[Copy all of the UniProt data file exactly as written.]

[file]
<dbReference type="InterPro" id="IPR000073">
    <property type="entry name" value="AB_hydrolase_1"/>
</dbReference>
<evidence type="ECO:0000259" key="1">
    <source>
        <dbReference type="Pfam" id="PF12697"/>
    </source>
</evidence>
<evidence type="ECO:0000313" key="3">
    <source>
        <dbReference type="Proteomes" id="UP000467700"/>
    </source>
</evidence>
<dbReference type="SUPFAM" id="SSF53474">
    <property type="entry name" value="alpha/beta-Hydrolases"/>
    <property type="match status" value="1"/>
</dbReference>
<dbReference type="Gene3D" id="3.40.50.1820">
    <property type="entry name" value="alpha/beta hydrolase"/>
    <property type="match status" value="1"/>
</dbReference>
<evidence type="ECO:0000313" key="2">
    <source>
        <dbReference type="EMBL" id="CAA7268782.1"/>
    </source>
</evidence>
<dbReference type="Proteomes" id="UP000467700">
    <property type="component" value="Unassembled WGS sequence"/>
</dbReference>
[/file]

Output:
<dbReference type="InterPro" id="IPR000073">
    <property type="entry name" value="AB_hydrolase_1"/>
</dbReference>
<evidence type="ECO:0000259" key="1">
    <source>
        <dbReference type="Pfam" id="PF12697"/>
    </source>
</evidence>
<evidence type="ECO:0000313" key="3">
    <source>
        <dbReference type="Proteomes" id="UP000467700"/>
    </source>
</evidence>
<dbReference type="SUPFAM" id="SSF53474">
    <property type="entry name" value="alpha/beta-Hydrolases"/>
    <property type="match status" value="1"/>
</dbReference>
<dbReference type="Gene3D" id="3.40.50.1820">
    <property type="entry name" value="alpha/beta hydrolase"/>
    <property type="match status" value="1"/>
</dbReference>
<evidence type="ECO:0000313" key="2">
    <source>
        <dbReference type="EMBL" id="CAA7268782.1"/>
    </source>
</evidence>
<dbReference type="Proteomes" id="UP000467700">
    <property type="component" value="Unassembled WGS sequence"/>
</dbReference>